Betty and Manford Simcock took on Marie Kondo’s purging challenge, jettisoning superfluous belongings.

“Our home is lighter,” says Betty Simcock, a Walla Walla resident who recently embarked on a decluttering journey.

“In the past there was a heavy feeling when I would open a cupboard that was stuffed with fancy serving pieces that were wedding gifts 55 years ago. Now, most of the items are used often, and it is easier to get things out of the shelves.”

Simcock and her husband, Manford, last year took on the purging challenge of Marie Kondo’s best-seller “The Life-Changing Magic of Tidying Up” along with millions around the world, including many other residents of the Walla Walla Valley.

The book has been a huge seller at Book & Game since coming out in 2014, according to store Manager Janelle Bruns.

Kondo’s “KonMari Method” is simple: Systematically go through your home and decide one-by-one if your possessions “spark joy.” If something doesn’t, you don’t need it. Her book outlines how to do this and how to completely organize what remains — from what to purge first to how to fold socks.

Tidying in such a thorough manner sounds daunting, but the  organizing consultant promises big rewards, including restoring balance and establishing the lifestyle you want.

“We do not miss a single item that we took to Du Passe or donated,” Simcock says. Du Passe — meaning “things of the past” — is the booth they opened in downtown antique marketplace Tra Vigne to divest themselves of some unneeded belongings.

With the season of gift-giving upon us, now could be the perfect time to purge. Local resident Sarah Bergman, a self-proclaimed neat freak, uses the policy of “something in, something out” to keep her home organized, especially with her kids.

“When Christmas comes around we’ll go through their toys and see what they don’t play with anymore so we don’t get overwhelmed,” she says. Bergman notes she enjoyed reading Kondo’s book, but didn’t follow the strict protocol throughout her home.

Whether you adhere to all of the book’s advice, or just “kondo a closet,” the final step is figuring out what to do with unwanted items. The Valley has a variety of charitable shops, and Erendira Cruz, executive director of the Sustainable Living Center, suggests several places where your discards could spark not only joy, but confidence, creativity and inspiration in others.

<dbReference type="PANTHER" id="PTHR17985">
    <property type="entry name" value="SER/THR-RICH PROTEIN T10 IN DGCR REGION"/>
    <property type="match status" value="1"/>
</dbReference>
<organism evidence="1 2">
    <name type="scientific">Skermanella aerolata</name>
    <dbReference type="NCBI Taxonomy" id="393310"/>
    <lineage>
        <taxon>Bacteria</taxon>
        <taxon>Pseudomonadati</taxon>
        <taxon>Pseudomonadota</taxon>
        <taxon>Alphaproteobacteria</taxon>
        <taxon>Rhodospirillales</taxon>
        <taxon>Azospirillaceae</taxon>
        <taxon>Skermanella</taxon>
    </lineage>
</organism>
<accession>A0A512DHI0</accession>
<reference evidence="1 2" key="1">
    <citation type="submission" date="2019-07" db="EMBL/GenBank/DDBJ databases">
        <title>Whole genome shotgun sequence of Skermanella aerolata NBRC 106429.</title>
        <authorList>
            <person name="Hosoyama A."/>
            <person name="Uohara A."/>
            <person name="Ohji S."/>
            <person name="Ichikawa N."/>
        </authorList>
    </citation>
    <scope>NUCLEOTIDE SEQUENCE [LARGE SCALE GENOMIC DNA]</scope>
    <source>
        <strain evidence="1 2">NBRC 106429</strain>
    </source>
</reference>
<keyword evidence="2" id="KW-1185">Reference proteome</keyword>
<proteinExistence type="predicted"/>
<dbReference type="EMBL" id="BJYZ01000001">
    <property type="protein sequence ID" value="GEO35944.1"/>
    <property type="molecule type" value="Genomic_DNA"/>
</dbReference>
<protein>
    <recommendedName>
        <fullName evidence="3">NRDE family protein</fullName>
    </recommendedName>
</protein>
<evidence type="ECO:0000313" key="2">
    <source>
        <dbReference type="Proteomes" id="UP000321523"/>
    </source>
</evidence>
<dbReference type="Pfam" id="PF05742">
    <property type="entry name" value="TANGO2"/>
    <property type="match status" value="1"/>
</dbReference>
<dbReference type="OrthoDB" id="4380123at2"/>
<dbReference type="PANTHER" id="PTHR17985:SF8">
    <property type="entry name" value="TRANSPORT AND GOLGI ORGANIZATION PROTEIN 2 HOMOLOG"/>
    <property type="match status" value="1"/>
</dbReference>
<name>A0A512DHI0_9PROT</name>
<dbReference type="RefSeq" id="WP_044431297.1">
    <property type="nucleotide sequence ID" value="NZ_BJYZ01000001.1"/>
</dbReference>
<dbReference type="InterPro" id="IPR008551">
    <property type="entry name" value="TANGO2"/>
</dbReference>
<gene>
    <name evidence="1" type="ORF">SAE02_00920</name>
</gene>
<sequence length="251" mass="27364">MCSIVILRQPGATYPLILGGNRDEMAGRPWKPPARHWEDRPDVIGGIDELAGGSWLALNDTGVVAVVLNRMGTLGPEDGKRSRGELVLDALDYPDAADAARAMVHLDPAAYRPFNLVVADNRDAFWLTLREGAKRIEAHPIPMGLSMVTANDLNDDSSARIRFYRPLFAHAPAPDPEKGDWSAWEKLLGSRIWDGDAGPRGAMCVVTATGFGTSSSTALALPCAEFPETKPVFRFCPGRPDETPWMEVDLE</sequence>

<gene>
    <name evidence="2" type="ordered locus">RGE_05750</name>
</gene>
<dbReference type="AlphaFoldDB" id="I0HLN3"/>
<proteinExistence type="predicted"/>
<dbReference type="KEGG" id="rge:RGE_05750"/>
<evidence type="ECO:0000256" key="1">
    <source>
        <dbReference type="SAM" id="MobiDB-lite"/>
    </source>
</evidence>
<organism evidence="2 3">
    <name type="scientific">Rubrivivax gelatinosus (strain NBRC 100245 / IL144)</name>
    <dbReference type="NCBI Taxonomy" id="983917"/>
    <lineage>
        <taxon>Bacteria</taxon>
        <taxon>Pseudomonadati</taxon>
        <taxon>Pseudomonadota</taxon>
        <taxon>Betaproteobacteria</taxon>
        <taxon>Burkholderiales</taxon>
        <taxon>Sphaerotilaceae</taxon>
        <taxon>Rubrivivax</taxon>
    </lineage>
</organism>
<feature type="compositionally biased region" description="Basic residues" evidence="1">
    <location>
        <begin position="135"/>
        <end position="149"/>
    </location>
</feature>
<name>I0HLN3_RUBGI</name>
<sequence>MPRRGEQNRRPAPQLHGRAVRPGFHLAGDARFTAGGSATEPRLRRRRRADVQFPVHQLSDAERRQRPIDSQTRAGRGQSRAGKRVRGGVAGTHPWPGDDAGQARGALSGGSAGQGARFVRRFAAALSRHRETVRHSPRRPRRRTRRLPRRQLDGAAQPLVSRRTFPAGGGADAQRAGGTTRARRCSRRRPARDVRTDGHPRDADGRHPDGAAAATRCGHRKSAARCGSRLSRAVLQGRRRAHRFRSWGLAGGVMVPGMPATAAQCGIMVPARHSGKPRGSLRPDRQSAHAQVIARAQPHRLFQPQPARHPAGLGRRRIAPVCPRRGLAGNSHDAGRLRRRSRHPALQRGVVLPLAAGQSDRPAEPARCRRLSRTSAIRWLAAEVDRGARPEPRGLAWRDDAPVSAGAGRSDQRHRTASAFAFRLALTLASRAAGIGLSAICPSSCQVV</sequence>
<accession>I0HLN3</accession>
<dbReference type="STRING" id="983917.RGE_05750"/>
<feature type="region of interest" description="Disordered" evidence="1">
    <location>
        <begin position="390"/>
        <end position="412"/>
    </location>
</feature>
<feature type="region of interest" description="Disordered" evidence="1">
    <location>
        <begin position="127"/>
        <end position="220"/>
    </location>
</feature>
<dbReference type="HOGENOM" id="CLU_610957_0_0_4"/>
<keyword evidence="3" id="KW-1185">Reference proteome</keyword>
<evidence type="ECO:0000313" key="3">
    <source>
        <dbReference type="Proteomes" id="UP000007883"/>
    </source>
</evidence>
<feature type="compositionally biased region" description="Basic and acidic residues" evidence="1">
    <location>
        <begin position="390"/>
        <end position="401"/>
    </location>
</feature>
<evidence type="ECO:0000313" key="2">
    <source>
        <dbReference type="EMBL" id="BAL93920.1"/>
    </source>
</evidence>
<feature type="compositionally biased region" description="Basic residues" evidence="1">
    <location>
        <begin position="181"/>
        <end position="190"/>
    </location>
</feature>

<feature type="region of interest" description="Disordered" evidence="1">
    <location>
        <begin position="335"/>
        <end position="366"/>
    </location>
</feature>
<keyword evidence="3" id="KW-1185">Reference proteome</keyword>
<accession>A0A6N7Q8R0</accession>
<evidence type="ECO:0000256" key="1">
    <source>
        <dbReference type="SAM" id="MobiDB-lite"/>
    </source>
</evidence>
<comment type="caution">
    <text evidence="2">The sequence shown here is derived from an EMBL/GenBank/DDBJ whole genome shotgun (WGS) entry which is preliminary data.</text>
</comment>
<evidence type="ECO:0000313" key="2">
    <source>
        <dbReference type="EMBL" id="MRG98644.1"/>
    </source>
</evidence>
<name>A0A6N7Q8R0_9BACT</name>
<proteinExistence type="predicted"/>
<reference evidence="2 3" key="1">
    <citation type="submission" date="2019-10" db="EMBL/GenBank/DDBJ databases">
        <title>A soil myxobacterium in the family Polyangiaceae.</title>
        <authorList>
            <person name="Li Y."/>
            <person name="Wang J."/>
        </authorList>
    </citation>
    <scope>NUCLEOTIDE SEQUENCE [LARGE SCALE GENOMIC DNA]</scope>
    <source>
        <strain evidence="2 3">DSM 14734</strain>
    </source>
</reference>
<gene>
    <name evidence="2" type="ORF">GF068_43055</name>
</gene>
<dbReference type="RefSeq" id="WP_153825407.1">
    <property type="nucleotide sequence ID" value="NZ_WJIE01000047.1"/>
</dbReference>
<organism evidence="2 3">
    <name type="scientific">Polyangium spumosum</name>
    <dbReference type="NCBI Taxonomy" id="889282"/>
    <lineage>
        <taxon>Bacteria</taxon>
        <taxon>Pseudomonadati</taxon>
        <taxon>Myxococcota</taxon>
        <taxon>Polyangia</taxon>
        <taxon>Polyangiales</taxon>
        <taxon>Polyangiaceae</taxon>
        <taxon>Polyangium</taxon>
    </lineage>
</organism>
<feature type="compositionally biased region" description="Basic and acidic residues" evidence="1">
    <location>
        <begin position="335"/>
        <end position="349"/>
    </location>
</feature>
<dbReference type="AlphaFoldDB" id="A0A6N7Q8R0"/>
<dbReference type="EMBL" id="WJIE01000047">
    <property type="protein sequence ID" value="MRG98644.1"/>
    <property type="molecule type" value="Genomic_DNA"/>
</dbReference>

Many avid readers have trouble letting go of books, intending to enjoy them again someday. But, as Kondo puts it, “someday never comes.” Free Little Libraries, found in neighborhoods around town, are places to drop off a surplus tome and exchange it for a new one. The local American Association of University Women chapter collects books year-round for its annual sale, a fundraiser that provides scholarships for area women returning to college, as well as educational projects and events.


Clothes are the first item Kondo recommends going through. You might donate professional clothing to a nonprofit such as Dress for Success Seattle, which provides outfits for women to wear to job interviews.


Kondo’s rule of thumb is to discard everything. She swears her clients have never missed an owner’s manual, warranty or credit card statement. Locally, Walla Walla Area Crime Watch offers free document-shredding days for confidential paperwork in the spring and fall.


Some miscellaneous items could reinvent themselves in children’s artwork. Carnegie Picture Lab, a Walla Walla nonprofit providing arts education to area K-5 schools, accepts new or gently used craft supplies. The facility often needs household items for special projects or found-object art, says Director Tracy Thompson.

For instance, hand tools were collected for one of last year’s lessons on contemporary artist Jim Dine, since they are a theme in many of his sculptures. Children were taught to think of the tools in new ways, and created vibrantly colored artwork inspired by them.

Thompson suggests potential donors check the Lab’s Facebook page for current needs.

Further, if leftover materials clutter your property after a home-improvement project, you can take them to the Sustainable Living Center’s Builder’s ReSupply Store to ignite someone else’s remodeling urge. Computers and electronics can be deposited in ECycle Washington’s drop boxes at the corner of Rose and 13th for recycling; the company’s website lists places to recycle other household items.

Sentimental items

“The past becomes a weight that keeps you from living in the here and now,” Kondo writes, and advises tackling sentimental objects last. Although they are the most difficult to discard, you may discover that finding new homes for them is a rewarding experience, like Simcock did with items she inherited from her father.

“In the 1960s my father had been involved in the buried treasure search on Oak Island off the coast of Nova Scotia,” she says.

“I inherited a briefcase and folders of material telling the story of the search. I was able to donate all of it to a museum in Nova Scotia. They even paid the postage.”

Recommended for you